Advanced Opticians Tutorial (AOT) (prep for ABO Advanced Exam)
*** Updated 2016 ***
(Following is a random selection of text from the Advanced Opticians Tutorial)
…7 days if there is no further trauma. All cells are held together by a cement substance. The epithelium cells form a layer of uniform thickness and great regularity.
The second layer is Bowman’s layer, which is a basement membrane. It is a sheet of transparent tissue approximately 10 µm (.10mm) thick. It consists of randomly arranged collagen fibrils, attached to the limbus and is extremely tough. Any damage to Bowman’s layer will produce a fibrous scar tissue. Under electron microscopy it appears to be made up of uniform fibrils running parallel to the surface. Bowman’s layer is acellular; it is a modified superficial stromal layer. Bowman’s layer has previously been referred to as Bowman’s membrane and is commonly referred to as such today depending on the source of information. Bowman’s layer provides a barrier to most molecules.
The middle layer of the cornea is the Stroma or the Substantia Propria. It comprises approximately ninety percent of the total thickness of the cornea and consists of finely layered collagen fibrils 30 µm (.30mm) in diameter, stacked lamellae extending from limbus to limbus, running parallel to the surface and to each other. This regular structure in addition to the absence of blood vessels contributes to its transparency, and is dependent upon proper hydration. Collection of additional fluids in the stroma will interrupt the regular structure and produce edema and clouding of the stromal tissues. Six percent or greater edema of the stroma will greatly reduce transparency, creating posterior striae, and in greater swelling of ten percent or more posterior folds are produced. Nutrition is primarily through diffusion through the endothelium from the aqueous humor. Both proper fluid balance and nutrition can be influenced by contact lens wear, by changing the proper balance of both. Ulcers produced by bacterial, viral, or fungal infections or involving the deep layers of the stroma may take weeks to heal.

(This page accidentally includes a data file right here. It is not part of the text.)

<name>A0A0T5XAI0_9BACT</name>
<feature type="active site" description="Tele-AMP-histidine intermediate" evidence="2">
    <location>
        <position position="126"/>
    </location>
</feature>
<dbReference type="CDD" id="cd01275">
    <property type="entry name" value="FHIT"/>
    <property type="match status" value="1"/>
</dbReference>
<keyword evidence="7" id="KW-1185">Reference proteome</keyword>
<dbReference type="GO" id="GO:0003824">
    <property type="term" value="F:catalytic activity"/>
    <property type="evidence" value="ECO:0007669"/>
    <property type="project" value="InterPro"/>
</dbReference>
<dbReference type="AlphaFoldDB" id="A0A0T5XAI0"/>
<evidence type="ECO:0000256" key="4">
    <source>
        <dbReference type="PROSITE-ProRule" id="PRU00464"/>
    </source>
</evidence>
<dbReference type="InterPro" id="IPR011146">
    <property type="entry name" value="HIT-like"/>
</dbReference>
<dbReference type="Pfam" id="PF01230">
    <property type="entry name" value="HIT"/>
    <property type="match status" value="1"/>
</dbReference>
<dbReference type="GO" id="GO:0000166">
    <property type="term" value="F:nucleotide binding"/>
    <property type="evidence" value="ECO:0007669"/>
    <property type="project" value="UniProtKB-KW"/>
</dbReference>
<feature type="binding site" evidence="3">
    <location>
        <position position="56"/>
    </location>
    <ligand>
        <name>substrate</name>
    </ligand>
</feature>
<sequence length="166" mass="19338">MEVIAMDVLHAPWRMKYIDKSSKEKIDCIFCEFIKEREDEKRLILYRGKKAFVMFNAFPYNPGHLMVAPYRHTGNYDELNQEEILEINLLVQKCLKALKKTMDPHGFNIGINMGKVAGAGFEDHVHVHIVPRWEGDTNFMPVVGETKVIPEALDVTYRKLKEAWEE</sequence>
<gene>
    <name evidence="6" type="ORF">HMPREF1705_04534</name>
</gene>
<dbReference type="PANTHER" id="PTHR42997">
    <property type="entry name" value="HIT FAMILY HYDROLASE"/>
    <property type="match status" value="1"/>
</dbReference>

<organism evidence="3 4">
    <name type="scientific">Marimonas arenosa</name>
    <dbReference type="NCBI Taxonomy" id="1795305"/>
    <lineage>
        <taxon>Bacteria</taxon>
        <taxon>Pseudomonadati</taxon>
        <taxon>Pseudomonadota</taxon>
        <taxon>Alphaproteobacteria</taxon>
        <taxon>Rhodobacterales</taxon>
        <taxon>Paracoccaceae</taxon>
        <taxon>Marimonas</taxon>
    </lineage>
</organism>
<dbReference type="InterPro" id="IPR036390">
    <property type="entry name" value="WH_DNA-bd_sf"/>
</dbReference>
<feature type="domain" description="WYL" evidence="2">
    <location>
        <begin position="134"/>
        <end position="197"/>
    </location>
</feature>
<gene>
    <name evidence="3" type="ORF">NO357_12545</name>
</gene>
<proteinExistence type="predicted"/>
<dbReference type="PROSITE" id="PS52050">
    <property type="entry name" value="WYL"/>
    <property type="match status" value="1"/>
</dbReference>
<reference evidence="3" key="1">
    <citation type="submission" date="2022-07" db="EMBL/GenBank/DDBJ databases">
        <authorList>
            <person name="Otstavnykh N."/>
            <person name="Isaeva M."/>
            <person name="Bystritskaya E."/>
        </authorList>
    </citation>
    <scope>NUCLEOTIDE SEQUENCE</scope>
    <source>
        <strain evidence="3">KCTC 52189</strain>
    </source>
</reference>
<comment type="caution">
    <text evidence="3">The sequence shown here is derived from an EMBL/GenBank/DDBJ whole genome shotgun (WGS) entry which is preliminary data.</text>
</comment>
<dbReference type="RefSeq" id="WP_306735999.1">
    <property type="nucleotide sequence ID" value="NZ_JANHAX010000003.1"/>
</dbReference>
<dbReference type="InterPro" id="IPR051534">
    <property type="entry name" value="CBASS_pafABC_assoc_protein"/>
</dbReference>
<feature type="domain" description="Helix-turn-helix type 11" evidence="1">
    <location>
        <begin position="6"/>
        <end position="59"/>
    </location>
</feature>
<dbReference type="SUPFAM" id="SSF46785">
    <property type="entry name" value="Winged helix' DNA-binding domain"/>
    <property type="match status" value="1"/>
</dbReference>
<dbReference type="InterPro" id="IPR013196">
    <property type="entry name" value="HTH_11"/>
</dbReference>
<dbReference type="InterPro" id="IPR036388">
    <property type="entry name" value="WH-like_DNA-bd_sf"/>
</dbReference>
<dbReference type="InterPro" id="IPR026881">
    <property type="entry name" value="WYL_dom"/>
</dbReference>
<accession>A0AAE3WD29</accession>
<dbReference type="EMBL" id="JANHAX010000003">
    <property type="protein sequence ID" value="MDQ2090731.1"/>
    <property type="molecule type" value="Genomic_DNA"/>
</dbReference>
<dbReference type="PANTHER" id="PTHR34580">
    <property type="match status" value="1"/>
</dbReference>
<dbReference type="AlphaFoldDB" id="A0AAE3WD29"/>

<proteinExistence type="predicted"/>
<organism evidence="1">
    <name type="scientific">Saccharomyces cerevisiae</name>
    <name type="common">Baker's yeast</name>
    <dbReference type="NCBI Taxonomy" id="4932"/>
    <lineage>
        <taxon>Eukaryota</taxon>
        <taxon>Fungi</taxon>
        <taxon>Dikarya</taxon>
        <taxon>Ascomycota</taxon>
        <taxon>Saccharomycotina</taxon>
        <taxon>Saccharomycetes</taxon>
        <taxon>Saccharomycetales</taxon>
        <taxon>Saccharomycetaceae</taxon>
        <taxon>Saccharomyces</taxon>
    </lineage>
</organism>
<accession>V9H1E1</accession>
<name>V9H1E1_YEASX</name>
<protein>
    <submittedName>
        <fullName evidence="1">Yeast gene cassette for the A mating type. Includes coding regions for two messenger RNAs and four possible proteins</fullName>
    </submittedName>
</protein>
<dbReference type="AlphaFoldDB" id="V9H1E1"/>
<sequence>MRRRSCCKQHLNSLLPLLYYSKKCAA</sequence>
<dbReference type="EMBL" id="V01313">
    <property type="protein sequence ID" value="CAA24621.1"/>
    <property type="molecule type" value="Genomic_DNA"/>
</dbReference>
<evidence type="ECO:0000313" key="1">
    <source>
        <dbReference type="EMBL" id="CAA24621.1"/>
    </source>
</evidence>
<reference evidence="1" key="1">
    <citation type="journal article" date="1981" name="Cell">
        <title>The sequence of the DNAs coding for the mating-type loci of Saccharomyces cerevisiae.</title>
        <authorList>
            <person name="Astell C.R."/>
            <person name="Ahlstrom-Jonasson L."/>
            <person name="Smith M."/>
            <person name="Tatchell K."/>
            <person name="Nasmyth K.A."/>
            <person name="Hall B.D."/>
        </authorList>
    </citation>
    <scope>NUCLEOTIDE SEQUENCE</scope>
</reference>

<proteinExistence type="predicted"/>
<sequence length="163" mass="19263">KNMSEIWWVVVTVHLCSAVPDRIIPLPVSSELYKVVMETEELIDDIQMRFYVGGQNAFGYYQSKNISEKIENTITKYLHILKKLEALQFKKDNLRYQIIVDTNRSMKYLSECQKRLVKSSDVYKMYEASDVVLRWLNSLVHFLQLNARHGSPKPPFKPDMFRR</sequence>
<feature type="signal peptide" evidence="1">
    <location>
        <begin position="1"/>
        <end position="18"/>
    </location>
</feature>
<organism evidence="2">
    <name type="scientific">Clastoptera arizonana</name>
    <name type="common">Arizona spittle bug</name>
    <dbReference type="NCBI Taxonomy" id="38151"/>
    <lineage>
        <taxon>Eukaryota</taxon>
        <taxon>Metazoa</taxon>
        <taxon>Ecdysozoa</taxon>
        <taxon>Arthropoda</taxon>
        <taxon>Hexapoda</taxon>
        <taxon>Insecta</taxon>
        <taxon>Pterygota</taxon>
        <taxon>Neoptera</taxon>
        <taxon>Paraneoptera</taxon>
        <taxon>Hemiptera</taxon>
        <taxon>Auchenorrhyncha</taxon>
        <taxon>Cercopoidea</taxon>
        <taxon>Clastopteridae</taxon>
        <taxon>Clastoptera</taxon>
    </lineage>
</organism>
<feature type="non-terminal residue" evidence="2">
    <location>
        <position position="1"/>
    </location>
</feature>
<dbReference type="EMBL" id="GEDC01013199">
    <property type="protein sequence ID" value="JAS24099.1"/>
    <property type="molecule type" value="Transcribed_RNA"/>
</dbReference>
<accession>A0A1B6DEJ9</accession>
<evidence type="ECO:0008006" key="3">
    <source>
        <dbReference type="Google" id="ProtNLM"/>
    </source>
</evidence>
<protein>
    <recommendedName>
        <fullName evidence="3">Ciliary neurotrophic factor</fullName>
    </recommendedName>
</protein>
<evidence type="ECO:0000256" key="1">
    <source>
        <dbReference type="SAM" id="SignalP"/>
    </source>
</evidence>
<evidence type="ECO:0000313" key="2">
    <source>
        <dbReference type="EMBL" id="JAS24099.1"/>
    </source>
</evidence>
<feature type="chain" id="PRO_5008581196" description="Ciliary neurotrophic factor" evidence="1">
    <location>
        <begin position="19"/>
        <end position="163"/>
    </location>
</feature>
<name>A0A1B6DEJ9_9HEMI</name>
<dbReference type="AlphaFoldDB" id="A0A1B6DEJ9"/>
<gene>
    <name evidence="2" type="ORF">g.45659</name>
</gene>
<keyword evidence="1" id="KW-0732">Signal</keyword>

Lamellae are 2 µm thick (.02mm). Injury to the stroma produces a scar. Inflammatory cells will infiltrate from vessels at the limbus, and vessels often invade the stroma during chronic inflammation. The stroma requires oxygen to maintain deturgesced state and constant thickness. Hypoxia results in anaerobic metabolism lactate production, and imbibition of water: edema. When regular arrangement of collagen fibers is altered, the stroma loses transparency and becomes clouded. Turnover of collagen fibers is slow; from 2 – 3 years.
The fourth layer of the cornea is Descemet’s membrane which is a posterior limiting layer that is approximately 8-12 µm thick. It is comprised of two layers, the anterior banded layer, developed during embryology and a posterior layer which is non-banded and produced throughout life by the endothelium. Descemet’s membrane will retain the shape of the stroma when changes occur due to edema or other causes of corneal shape alteration causing striae. It is loosely attached by short fibrils from the stroma. It is a true basement membrane and resistant to penetration. Trauma, intraocular surgery, inflammation, or poorly fitting contact lenses may cause temporary folds to develop in Descemet’s membrane.
The most interior layer of the cornea is the Endothelium, which is comprised of a single layer of mostly hexagonally shaped cells about four to six micrometers thick and twenty micrometers wide, located at the posterior of the cornea. (See figure 12) It forms a barrier between the aqueous humor and corneal stroma. At birth, the human eye contains approximately 400,000 of these cells. No additional cells are developed throughout life, so preserving the healthy state of these…